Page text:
Shooting In Low-Light Situations
by William Lulow
When you need to make images where there is very little light, you need to think about “under-exposures.” Even though modern digital sensors are much more sensitive to light than film ever was, there is still some “give and take” to the process. By this I mean that the more you underexpose your images, the more you have to give up on the clarity of them. They will contain more “noise” and “grain” than normally exposed images. So, you need to think about your ISO settings and how far you can “push” them in order to get acceptable exposures. You need to remember that there are basically three elements to making digital images (your ISO setting, the lens aperture and the shutter speed). Once you figure out what settings work with your given light levels, you are on your way to making great images. And you have to do this with experimentation.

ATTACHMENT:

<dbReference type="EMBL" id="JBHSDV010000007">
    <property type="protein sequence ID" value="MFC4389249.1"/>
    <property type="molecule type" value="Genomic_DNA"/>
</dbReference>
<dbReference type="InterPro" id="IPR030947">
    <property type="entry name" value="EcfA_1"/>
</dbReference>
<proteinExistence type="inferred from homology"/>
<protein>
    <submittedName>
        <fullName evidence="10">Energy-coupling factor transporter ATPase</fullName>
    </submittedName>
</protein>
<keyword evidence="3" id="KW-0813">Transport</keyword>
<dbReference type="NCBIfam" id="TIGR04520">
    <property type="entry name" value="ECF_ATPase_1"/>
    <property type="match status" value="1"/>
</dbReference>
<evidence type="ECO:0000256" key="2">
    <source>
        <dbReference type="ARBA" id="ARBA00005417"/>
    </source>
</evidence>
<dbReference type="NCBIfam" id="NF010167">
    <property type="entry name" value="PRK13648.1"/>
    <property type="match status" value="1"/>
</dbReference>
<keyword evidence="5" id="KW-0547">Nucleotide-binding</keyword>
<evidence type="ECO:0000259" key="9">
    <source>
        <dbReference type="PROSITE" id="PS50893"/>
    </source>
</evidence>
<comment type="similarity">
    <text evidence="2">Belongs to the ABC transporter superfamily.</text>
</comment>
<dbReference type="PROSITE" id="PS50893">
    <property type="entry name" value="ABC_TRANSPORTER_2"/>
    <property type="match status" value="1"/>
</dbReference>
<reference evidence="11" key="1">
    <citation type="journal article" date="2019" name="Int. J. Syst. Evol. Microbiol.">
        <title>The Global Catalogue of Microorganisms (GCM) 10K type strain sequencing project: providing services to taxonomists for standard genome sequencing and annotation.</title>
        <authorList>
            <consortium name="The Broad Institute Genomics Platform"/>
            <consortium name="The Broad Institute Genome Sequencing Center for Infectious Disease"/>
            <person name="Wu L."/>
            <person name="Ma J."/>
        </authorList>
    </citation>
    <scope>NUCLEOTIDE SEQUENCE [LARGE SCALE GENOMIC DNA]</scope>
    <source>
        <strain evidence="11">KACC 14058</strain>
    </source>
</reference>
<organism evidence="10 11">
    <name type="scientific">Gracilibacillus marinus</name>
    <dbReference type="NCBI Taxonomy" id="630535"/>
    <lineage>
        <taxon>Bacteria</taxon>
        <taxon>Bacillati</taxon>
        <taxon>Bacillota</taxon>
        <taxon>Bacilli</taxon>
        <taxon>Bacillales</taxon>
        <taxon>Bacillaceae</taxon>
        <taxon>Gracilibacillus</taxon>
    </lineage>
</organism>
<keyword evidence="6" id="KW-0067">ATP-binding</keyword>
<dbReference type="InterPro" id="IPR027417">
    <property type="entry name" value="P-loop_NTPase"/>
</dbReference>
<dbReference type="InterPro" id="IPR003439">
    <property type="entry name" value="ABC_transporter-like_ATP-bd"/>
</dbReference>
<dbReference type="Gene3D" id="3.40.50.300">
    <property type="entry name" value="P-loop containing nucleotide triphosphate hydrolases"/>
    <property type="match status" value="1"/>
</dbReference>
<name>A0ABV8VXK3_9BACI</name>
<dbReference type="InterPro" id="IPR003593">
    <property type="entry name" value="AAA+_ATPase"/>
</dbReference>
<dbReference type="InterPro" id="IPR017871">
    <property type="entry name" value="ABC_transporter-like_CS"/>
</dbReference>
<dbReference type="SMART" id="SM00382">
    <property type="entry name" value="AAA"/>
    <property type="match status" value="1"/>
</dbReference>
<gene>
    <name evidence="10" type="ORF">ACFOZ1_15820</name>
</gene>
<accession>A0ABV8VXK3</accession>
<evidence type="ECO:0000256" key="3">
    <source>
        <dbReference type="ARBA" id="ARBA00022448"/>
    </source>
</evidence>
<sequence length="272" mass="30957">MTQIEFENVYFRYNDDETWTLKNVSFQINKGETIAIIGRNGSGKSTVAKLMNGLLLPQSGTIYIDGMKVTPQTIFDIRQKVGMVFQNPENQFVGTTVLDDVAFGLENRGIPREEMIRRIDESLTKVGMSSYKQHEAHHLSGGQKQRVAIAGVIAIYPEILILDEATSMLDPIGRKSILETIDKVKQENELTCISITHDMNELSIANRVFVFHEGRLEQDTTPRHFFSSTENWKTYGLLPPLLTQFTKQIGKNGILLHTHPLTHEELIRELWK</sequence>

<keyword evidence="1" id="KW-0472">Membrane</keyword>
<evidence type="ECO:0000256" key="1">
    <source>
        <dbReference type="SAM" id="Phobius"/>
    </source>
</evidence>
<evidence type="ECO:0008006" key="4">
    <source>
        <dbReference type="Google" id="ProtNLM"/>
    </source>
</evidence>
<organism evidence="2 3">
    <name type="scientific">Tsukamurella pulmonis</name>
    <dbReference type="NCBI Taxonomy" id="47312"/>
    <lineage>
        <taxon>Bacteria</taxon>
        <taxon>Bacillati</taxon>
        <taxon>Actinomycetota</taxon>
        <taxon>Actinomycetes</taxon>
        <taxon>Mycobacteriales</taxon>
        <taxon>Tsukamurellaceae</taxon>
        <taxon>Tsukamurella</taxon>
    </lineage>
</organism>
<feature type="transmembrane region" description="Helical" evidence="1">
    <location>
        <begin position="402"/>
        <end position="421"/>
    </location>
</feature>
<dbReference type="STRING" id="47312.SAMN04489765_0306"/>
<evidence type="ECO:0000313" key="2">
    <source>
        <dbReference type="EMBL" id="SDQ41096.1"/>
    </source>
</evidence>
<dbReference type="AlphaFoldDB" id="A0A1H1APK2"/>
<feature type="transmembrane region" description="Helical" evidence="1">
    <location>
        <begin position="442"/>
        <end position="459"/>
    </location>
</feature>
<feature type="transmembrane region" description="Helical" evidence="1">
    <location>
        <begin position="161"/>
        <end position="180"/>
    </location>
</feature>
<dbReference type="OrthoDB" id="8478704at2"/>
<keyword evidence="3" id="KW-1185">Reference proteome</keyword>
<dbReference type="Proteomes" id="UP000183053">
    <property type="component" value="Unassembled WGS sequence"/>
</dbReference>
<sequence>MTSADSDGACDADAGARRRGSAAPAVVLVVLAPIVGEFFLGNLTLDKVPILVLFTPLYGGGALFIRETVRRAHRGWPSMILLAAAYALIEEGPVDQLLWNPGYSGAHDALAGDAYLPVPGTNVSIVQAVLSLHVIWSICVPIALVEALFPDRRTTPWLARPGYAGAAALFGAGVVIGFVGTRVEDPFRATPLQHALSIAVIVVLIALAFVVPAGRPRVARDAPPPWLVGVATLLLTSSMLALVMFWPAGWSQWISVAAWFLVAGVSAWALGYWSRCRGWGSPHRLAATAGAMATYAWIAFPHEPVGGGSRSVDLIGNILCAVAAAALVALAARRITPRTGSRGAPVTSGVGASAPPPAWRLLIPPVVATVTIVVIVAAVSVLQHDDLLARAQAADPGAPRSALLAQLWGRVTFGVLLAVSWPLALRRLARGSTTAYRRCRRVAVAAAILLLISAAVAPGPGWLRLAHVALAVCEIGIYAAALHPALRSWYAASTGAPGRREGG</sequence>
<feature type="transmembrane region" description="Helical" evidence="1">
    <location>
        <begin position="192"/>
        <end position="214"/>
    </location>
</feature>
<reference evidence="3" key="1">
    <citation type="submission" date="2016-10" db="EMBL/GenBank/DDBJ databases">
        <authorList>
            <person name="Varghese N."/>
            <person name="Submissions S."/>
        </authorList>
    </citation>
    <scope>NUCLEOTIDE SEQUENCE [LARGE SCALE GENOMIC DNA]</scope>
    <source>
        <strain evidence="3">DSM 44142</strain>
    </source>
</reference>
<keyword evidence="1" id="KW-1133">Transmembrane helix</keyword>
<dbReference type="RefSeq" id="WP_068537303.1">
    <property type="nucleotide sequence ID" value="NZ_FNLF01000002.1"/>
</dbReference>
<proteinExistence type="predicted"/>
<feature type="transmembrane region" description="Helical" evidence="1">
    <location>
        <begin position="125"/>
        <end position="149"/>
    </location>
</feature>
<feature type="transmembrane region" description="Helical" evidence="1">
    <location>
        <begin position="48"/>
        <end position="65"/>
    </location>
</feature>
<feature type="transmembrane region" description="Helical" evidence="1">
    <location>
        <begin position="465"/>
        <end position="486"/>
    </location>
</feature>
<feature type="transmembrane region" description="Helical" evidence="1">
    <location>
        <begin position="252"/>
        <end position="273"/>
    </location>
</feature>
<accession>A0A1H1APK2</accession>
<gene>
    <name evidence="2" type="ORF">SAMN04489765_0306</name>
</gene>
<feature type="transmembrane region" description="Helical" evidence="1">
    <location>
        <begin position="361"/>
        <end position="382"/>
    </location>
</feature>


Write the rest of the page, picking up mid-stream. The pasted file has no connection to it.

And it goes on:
I do a lot of concert photography, mostly in intimate clubs and other musical venues and have found that a good place to begin is with an ISO setting of around 2000. This is roughly equivalent to a 10 f/stop underexposure! I have been able to make very good 8×10 prints from images shot with this setting. Sometimes I may need to slow the shutter speed down to 1/30th of 1/60th of a second, which creates some blur if the performer’s hands are moving, but most everything else is sharp. I also shoot with the aid of a monopod to help give some extra stability.
Here are a couple of examples:
This is an image of guitarist Eric Gales, shot at ISO 2500, f/4.5 at 1/60th of a second. There is some movement with the hands, but the image is fairly sharp overall and made a decent 8×10 print.
Here is another image of singer/songwriter Karla Bonoff. At this venue, the piano is never in the middle of the stage. So, the light on it is minimal. I think this exposure was ISO2500, f/4 at 1/30th of a second. It also made a decent print.
My last assignment was photographing singer/songwriter Patty Larkin. Here are a couple of images from that shoot:
These were shot at ISO 2500, f/5.0 @ 1/80th of a second. I did a little retouching on the first one, but they are both fairly sharp, even when enlarged quite a bit. They were also adjusted a little for contrast and further exposure
Once you realize that you will be underexposing these images, you can then take the steps to ensure that you get printable quality pictures.